The Mack is a 1973 blaxploitation film starring Max Julien and Richard Pryor.Â Although the movie was produced during the era of such blaxploitation movies as Dolemite, its producers do not label it a true blaxploitation picture. They believe it to be a social commentary, according to Mackin’ Ain’t Easy, a documentary about the making of the film, which can be found on the DVD edition. The movie is set in Oakland, California and was the biggest-grossing blaxploitation film of its time. Its soundtrack was recorded by Motown artist Willie Hutch.
“The Mack” is a very noisy, film about the rise and the peaceful retirement of a pimp who, according to the film’s program notes, is known in West Coast street language as a mack, an apparent corruption of “mec” of French argot.
When Goldie (Max Julien) gets out of jail, he finds that his brother has become a militant black nationalist, that his middle-class mother still wants him to go to church on Sundays, that two crooked, psychotic white cops hope to put him back in jail, and that the only thing he can do is pimp. “I’m going to be the meanest mack there ever was!” Goldie vows. He then adds: “They’re going to talk about me the way they used to talk about Jesus.”
That doesn’t make much sense, but nothing does in this essentially sentimental melodrama. The screenplay by Robert J. Poole uses lines that seem to have been saved from a sophomore’s notebook. “Truth,” says a white cop, “is pimples, garlic and armpits.” Says Goldie to a hooker whom he’d known when both were children: “I thought you’d become a nurse or a lawyer or something heavy.” Or, and this is my favorite wisdom of the week: “A pimp is only as good as his productâ€”and his product is women!”
Anyone expecting a butt-kicking, trash-talking, street-smart thug party ala Dolemite or Shaft should perhaps steer clear of The Mack. Most blaxploitation movies simply add sex, drugs, music, and mayhem to the African American community, and hope that the occasionally formulaic storylines are covered by crowd-pleasing kung fu fighting or elongated explorations under and on top of the sheets. The Mack has a more unusual approach and purpose in mind. Director Michael Campos, with a background as a documentary filmmaker for ABC, wanted to create a movie that featured a more realistic, everyday version of street life, something different than the wild devilish misadventures of Rudy Ray Moore’s Petey Wheatstraw or the super serious sickness of Sweet Sweetback. His docudrama vs. exploitation approach is not always successful, but it does separate The Mack from the rest of the funky junkie bitches and platform shoe wearing, gun toting badass action flicks that passed for entertainment back then. Unfortunately, the story it tells is not always compelling or coherent, as it fails to provide us with reasons to respect Goldie and his gang of girl grifters beyond their flashy clothes and unexpected moralizing. But as a look at pimping and Oakland from the underworld out, it holds up surprisingly well.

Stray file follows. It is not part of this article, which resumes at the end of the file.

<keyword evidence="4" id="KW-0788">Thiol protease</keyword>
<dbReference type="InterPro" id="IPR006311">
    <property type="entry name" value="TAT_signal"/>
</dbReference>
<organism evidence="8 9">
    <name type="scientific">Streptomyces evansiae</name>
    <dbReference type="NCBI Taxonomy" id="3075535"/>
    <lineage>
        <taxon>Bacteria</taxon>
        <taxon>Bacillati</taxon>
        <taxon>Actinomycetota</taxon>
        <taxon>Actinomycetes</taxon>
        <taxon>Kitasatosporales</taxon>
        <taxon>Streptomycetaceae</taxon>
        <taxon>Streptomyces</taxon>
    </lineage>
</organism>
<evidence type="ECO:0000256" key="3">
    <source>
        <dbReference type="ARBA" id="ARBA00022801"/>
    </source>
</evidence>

The Mack is indeed a neo-realistic, honest story of one man’s journey through the dark world of organized street crime. It is also incredibly preachy, disjointed, and esoterically insular. The idea of approaching pimping from a matter-of-fact framework is indeed unique. But it is also one of The Mack‘s many flaws. People seeing this film without a thorough knowledge and understanding of the jargon and manner of 1970s black society will probably find their head reeling from the excessive use of street jive and indecipherable pimp code names. Several scenes resemble the now famous confrontation between Barbara Billingsley and “the brothers” in Airplane! It may help to maximize authenticity, but it can be difficult to decipher just what everyone is talking about. But the biggest confusion may come in its overall theme. This film wants to champion personal empowerment, the notion of uplifting the minority class by instilling pride and power to the community. But then it totally subverts this message by showing that the only way to get back at The Man is via violence and death. This mixed signal derails The Mack, since it’s not every movie that can have its dogma and desert it too.